Duke professor who studied Southern women honored at White House - WHLT 22 Connecting the Pine Belt

Duke professor who studied Southern women honored at White House

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Esteemed Southern historian Anne Firor Scott was awarded a 2013 National Humanities Medal Monday at the White House by President Barack Obama.

Scott, who taught in Duke's history department from 1961 until 1991, was selected for "pioneering the study of Southern women. Through groundbreaking research spanning ideology, race, and class, Scott's uncharted exploration into the lives of southern women has established women's history as vital to our understanding of the American South."

Scott was one of five academic award winners: The others were M.H. Abrams, a literary critic who taught at Cornell University; David Brion Davis, a Yale University historian; William Theodore de Bary, an East Asian scholar and Columbia University professor; and Darlene Clark Hine, a Northwestern University historian.

The medal honors individuals whose work has deepened the nation's understanding of the humanities, broadened citizen engagement with the humanities, or helped preserve and expand access to important resources in the humanities.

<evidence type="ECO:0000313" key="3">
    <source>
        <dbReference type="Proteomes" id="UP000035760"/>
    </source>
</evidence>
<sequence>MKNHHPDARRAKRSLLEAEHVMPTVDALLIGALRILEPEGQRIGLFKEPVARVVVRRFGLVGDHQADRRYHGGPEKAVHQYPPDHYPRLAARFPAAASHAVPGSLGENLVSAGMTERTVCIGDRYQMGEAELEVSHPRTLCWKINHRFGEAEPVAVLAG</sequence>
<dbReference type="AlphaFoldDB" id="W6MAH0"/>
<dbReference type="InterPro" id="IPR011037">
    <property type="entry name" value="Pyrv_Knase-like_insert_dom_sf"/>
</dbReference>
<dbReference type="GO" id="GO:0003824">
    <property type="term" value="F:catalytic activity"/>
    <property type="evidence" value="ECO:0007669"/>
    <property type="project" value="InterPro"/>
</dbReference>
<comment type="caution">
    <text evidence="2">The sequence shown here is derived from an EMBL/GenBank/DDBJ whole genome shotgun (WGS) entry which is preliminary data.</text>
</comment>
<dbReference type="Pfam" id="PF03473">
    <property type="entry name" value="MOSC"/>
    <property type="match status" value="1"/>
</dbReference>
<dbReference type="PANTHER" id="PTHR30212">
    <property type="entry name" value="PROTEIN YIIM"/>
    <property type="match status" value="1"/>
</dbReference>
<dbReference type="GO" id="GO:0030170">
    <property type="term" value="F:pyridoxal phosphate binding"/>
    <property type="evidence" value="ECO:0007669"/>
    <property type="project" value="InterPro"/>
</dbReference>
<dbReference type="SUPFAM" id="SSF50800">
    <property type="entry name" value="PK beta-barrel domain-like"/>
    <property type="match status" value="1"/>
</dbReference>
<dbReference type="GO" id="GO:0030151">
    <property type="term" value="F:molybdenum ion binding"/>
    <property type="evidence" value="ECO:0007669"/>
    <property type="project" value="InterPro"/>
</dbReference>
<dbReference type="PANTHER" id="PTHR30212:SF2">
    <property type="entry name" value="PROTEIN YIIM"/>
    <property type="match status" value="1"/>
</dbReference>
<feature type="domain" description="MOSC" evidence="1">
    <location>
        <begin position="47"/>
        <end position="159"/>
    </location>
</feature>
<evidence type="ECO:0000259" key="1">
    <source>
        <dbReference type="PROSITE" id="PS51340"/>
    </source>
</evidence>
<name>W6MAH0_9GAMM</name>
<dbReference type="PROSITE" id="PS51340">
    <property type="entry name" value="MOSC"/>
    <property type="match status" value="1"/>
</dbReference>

"This is one of the highest honors a scholar can receive, but I am not surprised," John Jeffries Martin, chair of Duke's history department, told the Duke website. "Anne is not only an amazing scholar whose work did much to shape the field of women's history, she is also an amazing person, full of curiosity and insight about the world. And, of course, it is wonderful to see Duke recognized in this way for its leadership in the humanities."

Born in Georgia, Scott earned a master's degree in political science and a doctorate in history from Harvard University (then called Radcliffe College). Her 1970 book, "The Southern Lady: From Pedestal to Politics, 1830-1930," is a seminal work in the field of Southern women's history. She taught at Haverford College and the University of North Carolina, Chapel Hill, before joining the faculty at Duke, where she became the first female chair of the history department.

In 1965, President Lyndon Johnson appointed her to the Citizen's Advisory Council on the status of women. In 1984, she was named president of the Organization of American Historians, and later, the Southern Historical Association. The Lerner-Scott Prize, named for her and historian Gerda Lerner, is awarded to the best doctoral dissertation on the subject of U.S. women's history by the Organization of American Historians. In addition, an endowment in her name supports students pursuing independent research in women's history.

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